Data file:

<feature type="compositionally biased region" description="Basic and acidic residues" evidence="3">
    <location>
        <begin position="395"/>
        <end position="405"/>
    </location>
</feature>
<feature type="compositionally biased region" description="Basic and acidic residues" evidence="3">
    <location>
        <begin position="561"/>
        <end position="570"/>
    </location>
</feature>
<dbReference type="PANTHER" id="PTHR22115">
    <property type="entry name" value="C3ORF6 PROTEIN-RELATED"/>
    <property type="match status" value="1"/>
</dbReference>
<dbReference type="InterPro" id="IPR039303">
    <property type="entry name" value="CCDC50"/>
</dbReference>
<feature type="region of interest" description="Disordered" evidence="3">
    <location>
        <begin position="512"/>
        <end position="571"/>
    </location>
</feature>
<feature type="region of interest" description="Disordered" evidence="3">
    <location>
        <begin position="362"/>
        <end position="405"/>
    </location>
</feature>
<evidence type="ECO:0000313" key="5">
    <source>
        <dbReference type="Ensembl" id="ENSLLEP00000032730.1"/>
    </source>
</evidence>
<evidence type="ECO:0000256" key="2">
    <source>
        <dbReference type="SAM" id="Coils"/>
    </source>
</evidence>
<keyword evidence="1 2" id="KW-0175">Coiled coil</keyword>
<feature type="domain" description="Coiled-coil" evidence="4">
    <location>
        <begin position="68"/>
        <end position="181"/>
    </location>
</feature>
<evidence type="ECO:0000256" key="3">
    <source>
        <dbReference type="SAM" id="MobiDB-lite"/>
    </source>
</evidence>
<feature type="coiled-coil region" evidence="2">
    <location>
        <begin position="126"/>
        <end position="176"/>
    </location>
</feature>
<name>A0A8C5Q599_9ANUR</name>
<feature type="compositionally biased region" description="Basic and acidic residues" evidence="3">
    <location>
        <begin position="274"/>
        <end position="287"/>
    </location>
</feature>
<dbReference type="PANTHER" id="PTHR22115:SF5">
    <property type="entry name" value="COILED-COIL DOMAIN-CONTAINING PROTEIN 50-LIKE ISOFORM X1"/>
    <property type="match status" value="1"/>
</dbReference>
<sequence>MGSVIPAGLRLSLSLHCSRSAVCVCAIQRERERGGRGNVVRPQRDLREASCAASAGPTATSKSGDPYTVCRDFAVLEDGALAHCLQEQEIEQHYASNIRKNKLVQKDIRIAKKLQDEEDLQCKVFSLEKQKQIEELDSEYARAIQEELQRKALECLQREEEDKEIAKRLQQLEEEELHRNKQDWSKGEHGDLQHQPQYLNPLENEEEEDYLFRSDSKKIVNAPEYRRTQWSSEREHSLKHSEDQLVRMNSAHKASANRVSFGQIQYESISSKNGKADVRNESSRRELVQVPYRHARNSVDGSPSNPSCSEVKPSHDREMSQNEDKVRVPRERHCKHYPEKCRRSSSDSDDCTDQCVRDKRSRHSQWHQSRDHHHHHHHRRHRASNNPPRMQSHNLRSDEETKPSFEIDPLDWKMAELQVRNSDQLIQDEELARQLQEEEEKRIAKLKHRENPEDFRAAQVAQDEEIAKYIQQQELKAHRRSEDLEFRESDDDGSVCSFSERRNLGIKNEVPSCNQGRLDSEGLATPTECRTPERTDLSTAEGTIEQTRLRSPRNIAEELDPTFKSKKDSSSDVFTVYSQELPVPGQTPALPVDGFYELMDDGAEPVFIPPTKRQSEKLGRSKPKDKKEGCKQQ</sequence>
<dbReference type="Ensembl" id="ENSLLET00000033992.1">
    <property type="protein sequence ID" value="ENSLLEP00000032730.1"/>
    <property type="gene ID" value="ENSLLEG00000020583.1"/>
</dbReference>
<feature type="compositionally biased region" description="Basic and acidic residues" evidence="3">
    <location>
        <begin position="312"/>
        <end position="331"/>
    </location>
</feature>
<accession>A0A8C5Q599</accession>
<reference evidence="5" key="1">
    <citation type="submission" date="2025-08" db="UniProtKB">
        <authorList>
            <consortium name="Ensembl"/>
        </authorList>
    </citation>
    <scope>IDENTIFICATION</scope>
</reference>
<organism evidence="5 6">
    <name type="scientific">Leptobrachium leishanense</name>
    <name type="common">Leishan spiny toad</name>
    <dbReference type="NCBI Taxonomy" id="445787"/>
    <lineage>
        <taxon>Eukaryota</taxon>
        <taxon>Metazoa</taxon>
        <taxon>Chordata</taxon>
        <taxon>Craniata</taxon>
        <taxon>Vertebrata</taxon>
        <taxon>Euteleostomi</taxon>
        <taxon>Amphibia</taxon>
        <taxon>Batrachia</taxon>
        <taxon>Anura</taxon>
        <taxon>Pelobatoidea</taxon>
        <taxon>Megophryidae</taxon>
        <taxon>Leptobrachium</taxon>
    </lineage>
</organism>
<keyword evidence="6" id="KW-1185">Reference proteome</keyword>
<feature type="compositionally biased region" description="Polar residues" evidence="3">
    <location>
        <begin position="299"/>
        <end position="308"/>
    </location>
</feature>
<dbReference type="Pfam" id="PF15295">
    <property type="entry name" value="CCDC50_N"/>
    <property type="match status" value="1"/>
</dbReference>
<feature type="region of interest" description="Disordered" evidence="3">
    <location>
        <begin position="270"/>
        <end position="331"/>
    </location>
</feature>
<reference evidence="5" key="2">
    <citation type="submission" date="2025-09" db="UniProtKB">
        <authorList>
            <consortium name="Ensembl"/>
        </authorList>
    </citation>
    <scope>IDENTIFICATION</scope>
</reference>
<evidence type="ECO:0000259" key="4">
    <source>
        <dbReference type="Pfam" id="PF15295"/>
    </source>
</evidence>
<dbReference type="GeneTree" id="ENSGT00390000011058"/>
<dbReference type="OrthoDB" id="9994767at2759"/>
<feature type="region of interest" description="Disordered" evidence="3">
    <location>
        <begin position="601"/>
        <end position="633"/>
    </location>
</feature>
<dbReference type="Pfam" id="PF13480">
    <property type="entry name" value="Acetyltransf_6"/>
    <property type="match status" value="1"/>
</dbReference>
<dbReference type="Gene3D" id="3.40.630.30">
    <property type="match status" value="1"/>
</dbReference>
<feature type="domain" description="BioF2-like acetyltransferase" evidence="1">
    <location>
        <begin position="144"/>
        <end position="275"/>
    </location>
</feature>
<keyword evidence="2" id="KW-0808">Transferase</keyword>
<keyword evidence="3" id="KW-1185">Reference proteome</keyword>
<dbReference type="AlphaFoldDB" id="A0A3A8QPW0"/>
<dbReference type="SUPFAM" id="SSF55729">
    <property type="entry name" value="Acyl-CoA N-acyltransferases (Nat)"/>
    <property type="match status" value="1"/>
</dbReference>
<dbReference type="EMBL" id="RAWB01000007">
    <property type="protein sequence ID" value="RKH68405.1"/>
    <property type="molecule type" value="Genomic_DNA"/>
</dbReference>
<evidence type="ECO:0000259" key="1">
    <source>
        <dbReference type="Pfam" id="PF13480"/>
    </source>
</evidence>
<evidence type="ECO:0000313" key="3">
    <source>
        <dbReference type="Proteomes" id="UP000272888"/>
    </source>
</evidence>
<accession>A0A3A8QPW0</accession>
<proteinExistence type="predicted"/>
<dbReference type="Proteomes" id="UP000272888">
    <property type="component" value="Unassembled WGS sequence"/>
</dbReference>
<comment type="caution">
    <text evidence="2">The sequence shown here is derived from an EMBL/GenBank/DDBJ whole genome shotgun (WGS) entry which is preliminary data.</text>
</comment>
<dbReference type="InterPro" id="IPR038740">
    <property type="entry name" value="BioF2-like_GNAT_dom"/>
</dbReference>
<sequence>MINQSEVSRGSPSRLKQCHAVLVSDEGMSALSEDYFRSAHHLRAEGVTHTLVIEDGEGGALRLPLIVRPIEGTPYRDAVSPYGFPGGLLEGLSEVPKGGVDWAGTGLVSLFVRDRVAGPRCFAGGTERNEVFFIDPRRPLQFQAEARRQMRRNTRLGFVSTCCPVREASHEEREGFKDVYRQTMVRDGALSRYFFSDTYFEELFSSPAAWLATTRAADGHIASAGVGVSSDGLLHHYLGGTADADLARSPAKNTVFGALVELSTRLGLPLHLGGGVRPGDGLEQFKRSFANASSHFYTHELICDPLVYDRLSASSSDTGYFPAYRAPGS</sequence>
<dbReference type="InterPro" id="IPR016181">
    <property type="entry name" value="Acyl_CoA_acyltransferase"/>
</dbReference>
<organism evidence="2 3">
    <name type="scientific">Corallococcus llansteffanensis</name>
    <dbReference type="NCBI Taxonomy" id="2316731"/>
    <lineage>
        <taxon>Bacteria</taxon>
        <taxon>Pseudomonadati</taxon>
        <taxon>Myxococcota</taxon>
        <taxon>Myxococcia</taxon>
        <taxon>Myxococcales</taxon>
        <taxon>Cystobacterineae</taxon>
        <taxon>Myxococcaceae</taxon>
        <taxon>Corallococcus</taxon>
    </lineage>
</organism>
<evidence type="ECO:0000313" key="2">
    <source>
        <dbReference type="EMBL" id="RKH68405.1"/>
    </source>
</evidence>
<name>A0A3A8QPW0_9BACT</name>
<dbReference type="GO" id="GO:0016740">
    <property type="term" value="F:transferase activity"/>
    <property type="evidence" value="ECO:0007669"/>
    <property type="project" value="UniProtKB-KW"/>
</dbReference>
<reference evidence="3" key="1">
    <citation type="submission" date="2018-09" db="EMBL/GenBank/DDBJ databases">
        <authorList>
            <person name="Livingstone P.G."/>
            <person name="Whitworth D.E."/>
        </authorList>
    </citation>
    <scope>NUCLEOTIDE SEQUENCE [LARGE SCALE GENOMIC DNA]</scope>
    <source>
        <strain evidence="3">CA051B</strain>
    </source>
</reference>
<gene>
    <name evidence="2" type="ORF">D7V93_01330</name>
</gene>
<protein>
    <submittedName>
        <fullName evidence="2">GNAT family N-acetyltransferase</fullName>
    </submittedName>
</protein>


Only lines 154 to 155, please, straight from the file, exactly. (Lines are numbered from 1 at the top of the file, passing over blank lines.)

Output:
</dbReference>
<feature type="domain" description="BioF2-like acetyltransferase" evidence="1">